In correspondence dated April 23, 1991, Dr. Wein, Ortiz's treating physician, stated that Ortiz had been "disabled because of a voiding dysfunction secondary to cystitis glandularis since approximately January 18, 1991" and that since he was "voiding up to 3-4X in an hour . . . he [would have] great difficulty holding down any sort of job." In a May 2 note he repeated his belief that Ortiz was disabled. In correspondence dated June 18, 1991, Dr. Gadbois noted that according to Dr. Wein the "appearance of his bladder was considerably better," and asserted that "it is difficult for me to comment on whether he is still disabled." (R. 179). However, he acknowledged that he had not personally examined Ortiz since April 4. He also stated that Ortiz was still experiencing "considerable bilateral inguinal discomfort."
Still experiencing great discomfort, Ortiz was examined by Dr. Dale Weisman on July 1, 1991. Dr. Weisman noted that the nature of his medical problems was complicated and had been ongoing, including "constant lower abdominal pain, pain with voiding, hematuria, difficulty with erection, painful intercourse, frequent bladder infections and constant pain in the testicles especially when standing or walking." (R. 180-81). It appeared that Ortiz suffered from "benign proliferative cystitis," a form of benign tumor. Dr. Weisman's assessment was "chronic cystitis etiology unknown, anxiety and depression." (R. 181).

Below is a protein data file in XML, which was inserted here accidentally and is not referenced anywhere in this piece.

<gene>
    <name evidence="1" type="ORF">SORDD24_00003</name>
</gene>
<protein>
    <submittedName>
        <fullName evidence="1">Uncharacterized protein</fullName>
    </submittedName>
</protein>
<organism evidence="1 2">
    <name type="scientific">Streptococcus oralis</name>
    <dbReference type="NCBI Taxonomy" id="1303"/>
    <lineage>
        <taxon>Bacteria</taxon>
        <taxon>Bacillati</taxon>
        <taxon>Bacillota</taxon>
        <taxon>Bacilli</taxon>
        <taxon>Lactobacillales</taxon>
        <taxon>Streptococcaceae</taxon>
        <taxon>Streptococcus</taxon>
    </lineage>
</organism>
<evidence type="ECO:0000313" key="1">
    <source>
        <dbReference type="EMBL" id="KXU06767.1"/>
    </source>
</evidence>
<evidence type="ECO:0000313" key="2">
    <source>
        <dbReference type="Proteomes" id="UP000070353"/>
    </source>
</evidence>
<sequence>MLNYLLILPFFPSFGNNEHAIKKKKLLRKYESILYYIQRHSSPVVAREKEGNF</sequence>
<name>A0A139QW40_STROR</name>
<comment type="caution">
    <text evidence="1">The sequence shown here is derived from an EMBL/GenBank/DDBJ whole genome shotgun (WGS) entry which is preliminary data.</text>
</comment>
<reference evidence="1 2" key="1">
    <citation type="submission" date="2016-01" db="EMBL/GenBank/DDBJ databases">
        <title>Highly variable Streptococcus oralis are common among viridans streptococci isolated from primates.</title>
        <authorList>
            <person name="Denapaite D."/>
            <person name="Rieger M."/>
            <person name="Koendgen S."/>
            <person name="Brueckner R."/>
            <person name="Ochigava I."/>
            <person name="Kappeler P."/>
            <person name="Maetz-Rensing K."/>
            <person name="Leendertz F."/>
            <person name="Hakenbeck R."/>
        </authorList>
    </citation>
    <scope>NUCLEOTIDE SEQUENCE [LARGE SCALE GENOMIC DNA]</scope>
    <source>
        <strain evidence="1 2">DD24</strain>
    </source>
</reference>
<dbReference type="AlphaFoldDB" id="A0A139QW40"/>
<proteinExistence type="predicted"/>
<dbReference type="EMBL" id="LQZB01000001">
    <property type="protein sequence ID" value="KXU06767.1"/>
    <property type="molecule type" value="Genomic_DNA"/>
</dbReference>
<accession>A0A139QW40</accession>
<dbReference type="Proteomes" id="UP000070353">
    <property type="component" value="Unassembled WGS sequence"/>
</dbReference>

In correspondence dated July 10, 1991, Dr. Wein stated that Ortiz's conditions were virtually unchanged since his April 23 letter, except that he was now voiding two times an hour and four or five times at night. He added that "he is therefore, in my opinion, still disabled and I do not [know] whether he is temporarily disabled or whether this is a permanent condition." (R. 183).
On December 16, 1991, Ortiz was once again admitted to the hospital, where he underwent a continent urinary diversion and a bowel anastomose. His bladder was removed and a "pouch bladder" was created from part of his intestine. According to the AMERICAN MEDICAL ASSOCIATION ENCYCLOPEDIA OF MEDICINE, this procedure is still experimental and usually results in impotence, as it did in Ortiz's case. Ortiz felt better for a couple of months, during which a suture line leak was surgically corrected. However, on February 4, 1992, he was again admitted to the hospital with a diagnosis of "Pouch leak, status post hemi Cope to the urethra" and "History of cystitis glandularis and dysfunctional bladder . . . ." (R. 234). Ortiz was hospitalized for the entire month of February, during which several "cystograms" were performed that revealed leakages of the pouch and attempts to drain it with a "Foley catheter." Ortiz was placed on antibiotics and released on March 2.
After his release from the hospital, Ortiz continued to suffer from pain in his groin, testicles, legs and lower back, although the urinary incontinence and bloody urine had improved. A November 6, 1992 report by Dr. Bruce Malkowicz, an associate of Dr. Wein's, indicated no specific limitations on Ortiz's ability to sit, stand or walk, but noted that he continued to suffer from residual perineal pain that was present preoperatively. Ortiz was referred to Wilhelmina C. Korevaar, M.D., a chronic pain specialist who examined Ortiz on January 27 and February 22, 1993. Dr. Korevaar noted that Ortiz "suffers from groin and leg pain due to a previous traumatic event with anterior functional unit spine disease at L5-S1." (R. 285). She also discovered "minimal disc bulging" at various point that ...